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Saturday, April 01, 2006

9/11 Flashbacks

Knowing that this story was coming today, we took the newspaper into the house this morning, even though we usually try not to on Shabbos. (That particular halachic discussion can be saved for another time). It was as sad to read as I expected. The stories of people trapped on the highest floors on 9/11, and their attempts to call for help (unsuccessfully), were heartbreaking, even after all this time. The most painful to read was this account, of an Orthodox man (that my husband actually knew), who spent the last minutes of his life in prayer with friends, as well as calling emergency dispatchers for direction:
Just before the south tower collapsed at 9:59, a spate of calls reached the 911 operators.

Shimmy D. Biegeleisen, who worked on computer systems for Fiduciary Trust in the south tower, was on the 97th floor, where, by chance, an emergency drill had been scheduled for that day.

He called his home in Brooklyn, spoke with his wife and prayed with a friend, Jack Edelman, who said Mr. Biegeleisen recited the 24th Psalm in Hebrew: "Of David. A Psalm. The earth is the Lord's and all that is in it, the world and those that live in it."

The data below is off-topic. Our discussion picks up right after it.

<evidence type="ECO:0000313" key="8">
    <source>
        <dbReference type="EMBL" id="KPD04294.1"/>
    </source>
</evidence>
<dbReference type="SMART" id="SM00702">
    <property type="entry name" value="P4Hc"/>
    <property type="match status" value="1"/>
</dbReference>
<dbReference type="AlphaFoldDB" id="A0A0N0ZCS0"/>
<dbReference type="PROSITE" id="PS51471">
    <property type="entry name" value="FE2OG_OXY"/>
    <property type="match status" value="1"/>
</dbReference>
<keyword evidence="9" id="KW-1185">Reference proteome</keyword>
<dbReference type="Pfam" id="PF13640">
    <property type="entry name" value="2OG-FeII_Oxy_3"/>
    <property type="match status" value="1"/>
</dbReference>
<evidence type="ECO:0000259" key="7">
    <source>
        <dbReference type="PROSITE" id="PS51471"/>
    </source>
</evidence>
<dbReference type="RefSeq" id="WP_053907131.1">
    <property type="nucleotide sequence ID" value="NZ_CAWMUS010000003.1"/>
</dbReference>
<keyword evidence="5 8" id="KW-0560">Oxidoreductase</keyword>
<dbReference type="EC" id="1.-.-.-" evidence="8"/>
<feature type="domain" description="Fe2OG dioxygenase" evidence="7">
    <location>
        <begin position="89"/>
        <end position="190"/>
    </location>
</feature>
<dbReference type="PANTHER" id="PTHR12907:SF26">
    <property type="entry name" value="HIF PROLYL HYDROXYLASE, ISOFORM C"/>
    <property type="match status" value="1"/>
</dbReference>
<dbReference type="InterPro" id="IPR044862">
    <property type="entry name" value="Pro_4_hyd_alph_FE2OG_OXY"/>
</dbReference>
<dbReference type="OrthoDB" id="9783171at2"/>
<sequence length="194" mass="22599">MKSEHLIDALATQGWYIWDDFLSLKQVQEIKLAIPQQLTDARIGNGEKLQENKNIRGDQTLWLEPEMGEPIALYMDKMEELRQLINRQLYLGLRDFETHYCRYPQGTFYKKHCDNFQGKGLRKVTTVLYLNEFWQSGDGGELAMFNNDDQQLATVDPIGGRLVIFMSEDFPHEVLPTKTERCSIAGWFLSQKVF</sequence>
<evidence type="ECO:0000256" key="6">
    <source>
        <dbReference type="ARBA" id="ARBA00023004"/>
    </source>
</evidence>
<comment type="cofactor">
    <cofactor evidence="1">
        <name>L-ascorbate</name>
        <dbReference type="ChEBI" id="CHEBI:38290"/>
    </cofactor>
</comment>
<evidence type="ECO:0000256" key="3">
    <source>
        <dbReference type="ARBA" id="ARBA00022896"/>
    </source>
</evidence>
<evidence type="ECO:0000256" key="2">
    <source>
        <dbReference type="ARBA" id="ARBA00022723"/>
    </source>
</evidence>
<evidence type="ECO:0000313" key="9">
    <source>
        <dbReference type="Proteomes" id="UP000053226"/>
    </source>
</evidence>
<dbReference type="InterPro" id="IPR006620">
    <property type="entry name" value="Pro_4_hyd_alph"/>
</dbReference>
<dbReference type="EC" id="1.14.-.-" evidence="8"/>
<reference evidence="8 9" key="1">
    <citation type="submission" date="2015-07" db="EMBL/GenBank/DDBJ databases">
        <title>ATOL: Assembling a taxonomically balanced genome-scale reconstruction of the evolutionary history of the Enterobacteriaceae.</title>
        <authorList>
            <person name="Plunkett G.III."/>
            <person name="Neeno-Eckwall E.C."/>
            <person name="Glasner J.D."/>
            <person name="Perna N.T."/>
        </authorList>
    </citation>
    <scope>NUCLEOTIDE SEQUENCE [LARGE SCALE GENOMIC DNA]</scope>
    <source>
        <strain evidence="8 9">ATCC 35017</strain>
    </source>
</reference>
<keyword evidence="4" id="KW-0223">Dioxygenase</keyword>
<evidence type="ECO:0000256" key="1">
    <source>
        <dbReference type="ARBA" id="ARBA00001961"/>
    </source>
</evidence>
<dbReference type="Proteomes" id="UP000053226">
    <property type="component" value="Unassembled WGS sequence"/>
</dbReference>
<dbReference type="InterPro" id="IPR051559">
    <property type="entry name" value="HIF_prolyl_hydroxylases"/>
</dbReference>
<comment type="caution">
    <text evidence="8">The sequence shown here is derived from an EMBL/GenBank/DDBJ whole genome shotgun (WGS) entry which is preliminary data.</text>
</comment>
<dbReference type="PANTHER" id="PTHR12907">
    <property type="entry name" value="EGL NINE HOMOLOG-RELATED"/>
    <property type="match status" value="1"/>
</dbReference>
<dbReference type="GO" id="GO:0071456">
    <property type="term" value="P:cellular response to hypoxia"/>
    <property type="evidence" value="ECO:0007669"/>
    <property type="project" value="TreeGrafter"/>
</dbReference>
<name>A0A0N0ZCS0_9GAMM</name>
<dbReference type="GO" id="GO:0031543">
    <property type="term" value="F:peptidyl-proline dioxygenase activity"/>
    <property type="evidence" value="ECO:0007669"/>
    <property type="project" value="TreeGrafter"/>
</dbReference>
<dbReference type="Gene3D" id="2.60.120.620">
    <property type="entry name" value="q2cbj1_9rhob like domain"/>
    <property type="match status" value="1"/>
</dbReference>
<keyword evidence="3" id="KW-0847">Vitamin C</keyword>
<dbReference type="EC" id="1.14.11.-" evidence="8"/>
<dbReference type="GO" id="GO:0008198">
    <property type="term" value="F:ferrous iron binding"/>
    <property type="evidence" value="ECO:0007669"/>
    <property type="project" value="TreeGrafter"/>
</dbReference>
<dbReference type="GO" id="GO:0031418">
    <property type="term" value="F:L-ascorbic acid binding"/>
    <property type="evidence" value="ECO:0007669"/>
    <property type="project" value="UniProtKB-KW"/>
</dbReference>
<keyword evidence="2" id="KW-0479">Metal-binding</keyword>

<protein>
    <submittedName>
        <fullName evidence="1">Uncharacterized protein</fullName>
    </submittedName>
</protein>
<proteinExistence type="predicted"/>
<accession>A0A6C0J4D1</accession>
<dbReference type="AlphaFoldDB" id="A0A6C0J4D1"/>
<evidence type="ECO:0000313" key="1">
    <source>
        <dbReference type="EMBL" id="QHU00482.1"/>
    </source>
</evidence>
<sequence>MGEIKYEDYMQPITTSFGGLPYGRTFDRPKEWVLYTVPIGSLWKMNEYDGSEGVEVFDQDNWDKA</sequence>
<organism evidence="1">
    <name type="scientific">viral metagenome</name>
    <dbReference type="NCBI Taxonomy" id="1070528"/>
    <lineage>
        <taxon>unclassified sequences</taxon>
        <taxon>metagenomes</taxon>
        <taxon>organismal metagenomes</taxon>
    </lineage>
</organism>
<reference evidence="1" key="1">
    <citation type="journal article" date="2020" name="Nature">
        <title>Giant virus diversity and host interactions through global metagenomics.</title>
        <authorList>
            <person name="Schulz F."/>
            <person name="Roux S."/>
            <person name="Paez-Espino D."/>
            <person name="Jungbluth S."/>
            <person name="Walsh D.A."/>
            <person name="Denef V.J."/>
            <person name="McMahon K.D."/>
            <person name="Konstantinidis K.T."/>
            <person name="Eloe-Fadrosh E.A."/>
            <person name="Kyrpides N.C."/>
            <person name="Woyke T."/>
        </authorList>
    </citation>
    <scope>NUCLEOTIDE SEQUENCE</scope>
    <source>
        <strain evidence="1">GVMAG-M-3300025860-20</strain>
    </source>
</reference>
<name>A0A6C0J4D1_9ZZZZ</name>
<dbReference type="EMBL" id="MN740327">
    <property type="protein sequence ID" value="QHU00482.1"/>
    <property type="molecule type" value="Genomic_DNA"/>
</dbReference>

At 9:52, Mr. Biegeleisen called 911. The building would stand for seven more minutes. He spent those minutes telling first the police operator, then the fire dispatcher, that he was on the 97th floor with six people, that the smoke had gotten heavy.

The police operator tried to encourage Mr. Biegeleisen.

"Heavy smoke. O.K. Sir, please try to keep calm. We'll send somebody up there immediately. Hold on. Stay on the line. I'm contacting E.M.S. Hold on. I'm connecting you to the ambulance service now."

As his call was transferred to the ambulance service, once again the information about the smoke and the 97th floor was sought and delivered.

"Sir, any smoke over there?" asked the ambulance dispatcher. "O.K., the best thing to do is to keep — keep down on the ground. All right? O.K.?"

The ambulance dispatcher hung up, but the original operator stayed on the line with Mr. Biegeleisen. She could be heard speaking briefly with someone else in the room, and then turned her attention back to him.

"We'll disengage, O.K.?" the operator asked. "There were notifications made. We made the notifications. If there's any further, you let us know. You can call back."

Seconds later, the building collapsed.
Unfortunately, he did not make it out, reminding me all over again how lucky we were that day.